# Providing counterexamples to the claim: If $|A \cap B| < |A|$ then $|A|>|B|$

I'm having problems answering the following question:

Give a counter example to show that the following statement is false:

For any sets $A$ and $B$, if $|A \cap B| < |A|$ then $|A|>|B|$

Presumably we can't be sure whether $|A|>|B|$ as we don't know how many elements there are in $B$ which aren't shared with $A.$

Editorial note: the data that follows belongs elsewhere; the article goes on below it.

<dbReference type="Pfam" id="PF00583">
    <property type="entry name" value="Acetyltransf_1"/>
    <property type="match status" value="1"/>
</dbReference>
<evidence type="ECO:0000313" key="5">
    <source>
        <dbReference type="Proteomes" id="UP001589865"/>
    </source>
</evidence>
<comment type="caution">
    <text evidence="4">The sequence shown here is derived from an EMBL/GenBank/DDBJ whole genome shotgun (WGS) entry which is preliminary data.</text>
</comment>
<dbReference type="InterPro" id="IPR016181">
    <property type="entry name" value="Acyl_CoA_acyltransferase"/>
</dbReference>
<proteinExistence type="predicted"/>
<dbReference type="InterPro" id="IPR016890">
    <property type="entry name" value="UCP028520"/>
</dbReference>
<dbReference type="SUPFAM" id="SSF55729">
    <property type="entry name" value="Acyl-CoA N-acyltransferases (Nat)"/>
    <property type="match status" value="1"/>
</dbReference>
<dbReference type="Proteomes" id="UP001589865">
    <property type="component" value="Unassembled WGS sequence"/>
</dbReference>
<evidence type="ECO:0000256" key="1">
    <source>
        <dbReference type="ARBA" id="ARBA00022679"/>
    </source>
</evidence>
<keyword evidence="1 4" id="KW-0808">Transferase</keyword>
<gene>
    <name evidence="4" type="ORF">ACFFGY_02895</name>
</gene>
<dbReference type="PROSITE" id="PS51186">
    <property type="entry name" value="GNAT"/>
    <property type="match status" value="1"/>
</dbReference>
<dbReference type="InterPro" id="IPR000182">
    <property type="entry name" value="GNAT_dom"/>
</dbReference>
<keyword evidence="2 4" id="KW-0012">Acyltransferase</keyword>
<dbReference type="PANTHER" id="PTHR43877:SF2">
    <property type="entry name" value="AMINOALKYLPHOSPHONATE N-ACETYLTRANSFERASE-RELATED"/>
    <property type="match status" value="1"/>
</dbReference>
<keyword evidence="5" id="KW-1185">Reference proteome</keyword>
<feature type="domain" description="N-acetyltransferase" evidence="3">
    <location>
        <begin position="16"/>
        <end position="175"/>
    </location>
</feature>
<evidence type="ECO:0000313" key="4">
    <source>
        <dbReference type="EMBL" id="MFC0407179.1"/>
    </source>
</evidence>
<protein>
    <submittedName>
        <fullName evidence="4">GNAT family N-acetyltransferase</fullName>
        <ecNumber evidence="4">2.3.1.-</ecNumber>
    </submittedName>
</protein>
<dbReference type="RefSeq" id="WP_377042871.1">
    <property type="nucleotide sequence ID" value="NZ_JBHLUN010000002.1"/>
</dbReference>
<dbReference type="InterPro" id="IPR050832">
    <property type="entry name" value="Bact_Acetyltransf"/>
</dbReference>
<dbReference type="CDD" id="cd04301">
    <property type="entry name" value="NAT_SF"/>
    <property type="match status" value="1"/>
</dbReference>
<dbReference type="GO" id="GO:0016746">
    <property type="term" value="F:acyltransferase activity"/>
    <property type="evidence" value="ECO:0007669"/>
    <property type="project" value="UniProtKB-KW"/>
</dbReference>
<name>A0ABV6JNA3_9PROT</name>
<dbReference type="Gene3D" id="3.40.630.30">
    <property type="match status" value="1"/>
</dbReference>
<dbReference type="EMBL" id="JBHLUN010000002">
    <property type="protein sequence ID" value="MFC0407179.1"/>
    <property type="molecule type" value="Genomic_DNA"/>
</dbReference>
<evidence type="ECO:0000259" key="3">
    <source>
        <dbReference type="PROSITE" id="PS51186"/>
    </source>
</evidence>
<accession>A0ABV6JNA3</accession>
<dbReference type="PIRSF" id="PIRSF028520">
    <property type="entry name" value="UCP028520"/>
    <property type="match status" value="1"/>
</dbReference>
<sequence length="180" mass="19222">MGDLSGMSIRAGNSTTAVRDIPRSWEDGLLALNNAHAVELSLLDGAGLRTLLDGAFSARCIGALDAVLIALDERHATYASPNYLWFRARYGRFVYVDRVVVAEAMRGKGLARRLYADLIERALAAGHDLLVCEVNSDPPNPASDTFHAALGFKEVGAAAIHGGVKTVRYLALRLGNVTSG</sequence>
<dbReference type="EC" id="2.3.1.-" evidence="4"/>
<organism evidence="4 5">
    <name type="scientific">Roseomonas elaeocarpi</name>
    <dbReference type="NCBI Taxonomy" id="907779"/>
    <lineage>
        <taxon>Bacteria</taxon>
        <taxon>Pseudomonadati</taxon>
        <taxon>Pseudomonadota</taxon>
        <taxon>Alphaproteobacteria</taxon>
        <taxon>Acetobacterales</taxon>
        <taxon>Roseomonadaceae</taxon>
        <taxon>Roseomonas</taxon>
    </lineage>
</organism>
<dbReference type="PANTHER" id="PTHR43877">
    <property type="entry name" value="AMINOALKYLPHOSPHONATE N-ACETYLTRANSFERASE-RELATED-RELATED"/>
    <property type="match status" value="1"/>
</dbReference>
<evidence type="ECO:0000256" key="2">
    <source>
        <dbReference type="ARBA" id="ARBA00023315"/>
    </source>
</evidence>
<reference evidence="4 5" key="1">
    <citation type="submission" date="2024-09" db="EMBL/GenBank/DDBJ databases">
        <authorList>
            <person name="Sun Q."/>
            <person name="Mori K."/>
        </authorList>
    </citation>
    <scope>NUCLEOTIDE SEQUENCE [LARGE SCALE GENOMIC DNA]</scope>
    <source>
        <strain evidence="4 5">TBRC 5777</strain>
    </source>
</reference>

You're on the right track. See what happens when $A$ and $B$ have no elements in common at all. Can you build a counterexample in this case?
• @MartinRand Take any three mutually exclusive (aka disjoint) sets $X, Y, Z$ where $0 < \lvert Y\rvert \leq \lvert Z\rvert$ . Call $A=X\cup Y$ and $B=X\cup Z$. Done. – Graham Kemp Oct 12 '15 at 0:02
You have the right idea. So you should be able to construct your counterexample if you start with some sets that already satisfy $|A\cap B|<|A|$, and then add enough fresh elements to $B$ to make $|A|\not>|B|$.